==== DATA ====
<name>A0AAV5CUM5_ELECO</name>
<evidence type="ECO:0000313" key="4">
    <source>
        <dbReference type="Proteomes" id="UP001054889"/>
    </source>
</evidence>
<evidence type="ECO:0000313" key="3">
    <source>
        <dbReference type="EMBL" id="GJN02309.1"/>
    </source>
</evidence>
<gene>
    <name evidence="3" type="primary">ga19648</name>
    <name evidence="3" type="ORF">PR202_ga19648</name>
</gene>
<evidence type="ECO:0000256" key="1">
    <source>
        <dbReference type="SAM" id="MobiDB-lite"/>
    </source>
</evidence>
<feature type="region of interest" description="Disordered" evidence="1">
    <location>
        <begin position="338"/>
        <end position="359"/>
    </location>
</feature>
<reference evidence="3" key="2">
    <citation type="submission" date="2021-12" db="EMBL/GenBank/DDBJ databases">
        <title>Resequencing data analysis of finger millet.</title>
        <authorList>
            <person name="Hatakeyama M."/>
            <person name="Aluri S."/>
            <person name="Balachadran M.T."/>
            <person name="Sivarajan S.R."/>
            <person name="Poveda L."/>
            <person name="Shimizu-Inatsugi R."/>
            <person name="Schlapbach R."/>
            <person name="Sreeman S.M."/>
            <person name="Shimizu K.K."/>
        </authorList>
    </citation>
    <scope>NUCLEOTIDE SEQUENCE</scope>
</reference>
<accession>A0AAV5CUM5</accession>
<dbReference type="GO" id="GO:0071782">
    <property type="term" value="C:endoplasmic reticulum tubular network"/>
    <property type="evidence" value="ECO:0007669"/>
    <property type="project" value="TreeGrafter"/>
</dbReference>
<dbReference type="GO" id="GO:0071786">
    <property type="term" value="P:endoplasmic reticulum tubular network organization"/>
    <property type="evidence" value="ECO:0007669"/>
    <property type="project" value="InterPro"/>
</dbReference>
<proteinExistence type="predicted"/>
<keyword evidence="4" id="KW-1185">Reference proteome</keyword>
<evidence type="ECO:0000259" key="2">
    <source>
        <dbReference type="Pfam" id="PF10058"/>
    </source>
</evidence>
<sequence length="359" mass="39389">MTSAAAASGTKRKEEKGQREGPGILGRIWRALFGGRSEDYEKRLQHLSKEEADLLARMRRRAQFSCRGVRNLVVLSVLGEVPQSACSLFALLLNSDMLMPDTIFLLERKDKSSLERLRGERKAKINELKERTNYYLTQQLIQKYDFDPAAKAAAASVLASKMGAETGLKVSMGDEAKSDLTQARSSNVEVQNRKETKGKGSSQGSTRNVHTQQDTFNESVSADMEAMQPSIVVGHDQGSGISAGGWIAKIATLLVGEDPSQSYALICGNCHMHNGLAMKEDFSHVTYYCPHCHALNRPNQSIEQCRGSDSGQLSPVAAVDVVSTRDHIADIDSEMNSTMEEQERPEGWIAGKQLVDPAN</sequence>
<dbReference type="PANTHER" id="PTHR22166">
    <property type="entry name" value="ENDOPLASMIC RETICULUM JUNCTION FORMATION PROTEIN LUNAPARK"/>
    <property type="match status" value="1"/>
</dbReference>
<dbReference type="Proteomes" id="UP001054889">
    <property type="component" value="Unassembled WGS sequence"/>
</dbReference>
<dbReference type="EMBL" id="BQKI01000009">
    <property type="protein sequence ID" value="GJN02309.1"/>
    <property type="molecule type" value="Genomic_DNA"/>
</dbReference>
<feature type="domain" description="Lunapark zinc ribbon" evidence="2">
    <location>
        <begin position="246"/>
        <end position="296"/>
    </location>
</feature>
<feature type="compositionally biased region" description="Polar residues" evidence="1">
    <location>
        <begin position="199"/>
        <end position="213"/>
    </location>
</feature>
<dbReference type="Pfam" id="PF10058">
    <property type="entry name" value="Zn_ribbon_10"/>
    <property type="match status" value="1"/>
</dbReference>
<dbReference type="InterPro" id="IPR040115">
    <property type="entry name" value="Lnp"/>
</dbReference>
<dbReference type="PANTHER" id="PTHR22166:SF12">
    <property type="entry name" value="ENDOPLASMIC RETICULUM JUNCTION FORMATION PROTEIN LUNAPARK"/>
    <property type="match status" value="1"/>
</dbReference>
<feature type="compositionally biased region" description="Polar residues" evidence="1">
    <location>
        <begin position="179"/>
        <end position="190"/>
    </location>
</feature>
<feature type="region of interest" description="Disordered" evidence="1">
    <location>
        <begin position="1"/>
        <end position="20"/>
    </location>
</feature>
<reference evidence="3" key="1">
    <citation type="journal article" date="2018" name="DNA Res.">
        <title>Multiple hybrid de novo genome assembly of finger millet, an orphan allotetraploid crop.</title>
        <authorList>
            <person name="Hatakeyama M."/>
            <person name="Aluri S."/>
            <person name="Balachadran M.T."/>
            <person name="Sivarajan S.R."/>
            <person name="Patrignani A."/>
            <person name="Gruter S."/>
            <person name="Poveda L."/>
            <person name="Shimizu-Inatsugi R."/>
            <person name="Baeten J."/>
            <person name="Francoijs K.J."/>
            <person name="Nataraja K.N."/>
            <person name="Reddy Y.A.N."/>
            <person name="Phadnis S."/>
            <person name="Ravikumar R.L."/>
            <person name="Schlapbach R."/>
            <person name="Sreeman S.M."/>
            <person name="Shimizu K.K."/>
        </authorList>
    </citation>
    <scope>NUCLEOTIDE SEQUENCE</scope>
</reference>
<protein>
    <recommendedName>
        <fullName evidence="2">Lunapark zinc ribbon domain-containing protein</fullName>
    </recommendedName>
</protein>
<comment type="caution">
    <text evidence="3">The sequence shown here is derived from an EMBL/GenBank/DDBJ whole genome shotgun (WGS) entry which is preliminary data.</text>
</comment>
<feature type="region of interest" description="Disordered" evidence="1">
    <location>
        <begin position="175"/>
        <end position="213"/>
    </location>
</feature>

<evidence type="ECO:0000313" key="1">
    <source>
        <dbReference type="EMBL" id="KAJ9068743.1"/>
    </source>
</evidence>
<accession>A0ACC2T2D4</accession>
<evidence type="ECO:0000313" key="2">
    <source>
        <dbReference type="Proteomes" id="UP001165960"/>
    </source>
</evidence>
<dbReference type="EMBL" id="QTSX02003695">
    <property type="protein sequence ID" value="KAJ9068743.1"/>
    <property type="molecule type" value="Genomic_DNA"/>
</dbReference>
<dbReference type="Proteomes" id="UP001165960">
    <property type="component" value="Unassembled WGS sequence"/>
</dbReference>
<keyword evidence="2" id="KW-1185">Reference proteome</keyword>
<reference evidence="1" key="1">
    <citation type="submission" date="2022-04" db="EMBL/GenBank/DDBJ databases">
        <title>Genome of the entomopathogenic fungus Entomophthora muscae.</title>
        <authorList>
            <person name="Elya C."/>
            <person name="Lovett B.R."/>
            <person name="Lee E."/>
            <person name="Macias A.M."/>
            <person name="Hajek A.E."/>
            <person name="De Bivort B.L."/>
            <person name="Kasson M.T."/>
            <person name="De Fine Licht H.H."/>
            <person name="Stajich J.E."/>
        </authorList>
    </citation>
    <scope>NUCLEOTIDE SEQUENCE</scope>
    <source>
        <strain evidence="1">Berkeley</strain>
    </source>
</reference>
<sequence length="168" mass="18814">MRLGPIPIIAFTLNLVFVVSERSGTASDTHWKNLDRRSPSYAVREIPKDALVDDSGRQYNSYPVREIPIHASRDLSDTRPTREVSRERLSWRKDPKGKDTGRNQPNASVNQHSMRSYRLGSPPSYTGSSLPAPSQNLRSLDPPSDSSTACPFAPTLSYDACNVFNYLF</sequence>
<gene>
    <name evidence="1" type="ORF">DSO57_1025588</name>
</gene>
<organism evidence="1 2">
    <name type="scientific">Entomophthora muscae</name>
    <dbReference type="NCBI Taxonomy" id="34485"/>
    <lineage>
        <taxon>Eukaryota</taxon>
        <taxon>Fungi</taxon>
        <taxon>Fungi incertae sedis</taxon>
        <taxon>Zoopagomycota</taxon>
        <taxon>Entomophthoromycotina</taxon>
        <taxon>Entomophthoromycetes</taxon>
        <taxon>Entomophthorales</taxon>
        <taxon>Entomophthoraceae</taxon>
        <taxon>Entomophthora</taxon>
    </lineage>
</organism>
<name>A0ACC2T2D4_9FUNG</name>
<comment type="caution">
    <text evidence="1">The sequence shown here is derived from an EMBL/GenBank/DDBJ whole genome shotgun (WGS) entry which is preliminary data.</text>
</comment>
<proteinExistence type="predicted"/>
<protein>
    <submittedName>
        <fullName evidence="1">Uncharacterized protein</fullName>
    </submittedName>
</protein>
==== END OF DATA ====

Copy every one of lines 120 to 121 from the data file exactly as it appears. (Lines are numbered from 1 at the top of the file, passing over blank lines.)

            <person name="Shimizu-Inatsugi R."/>
            <person name="Baeten J."/>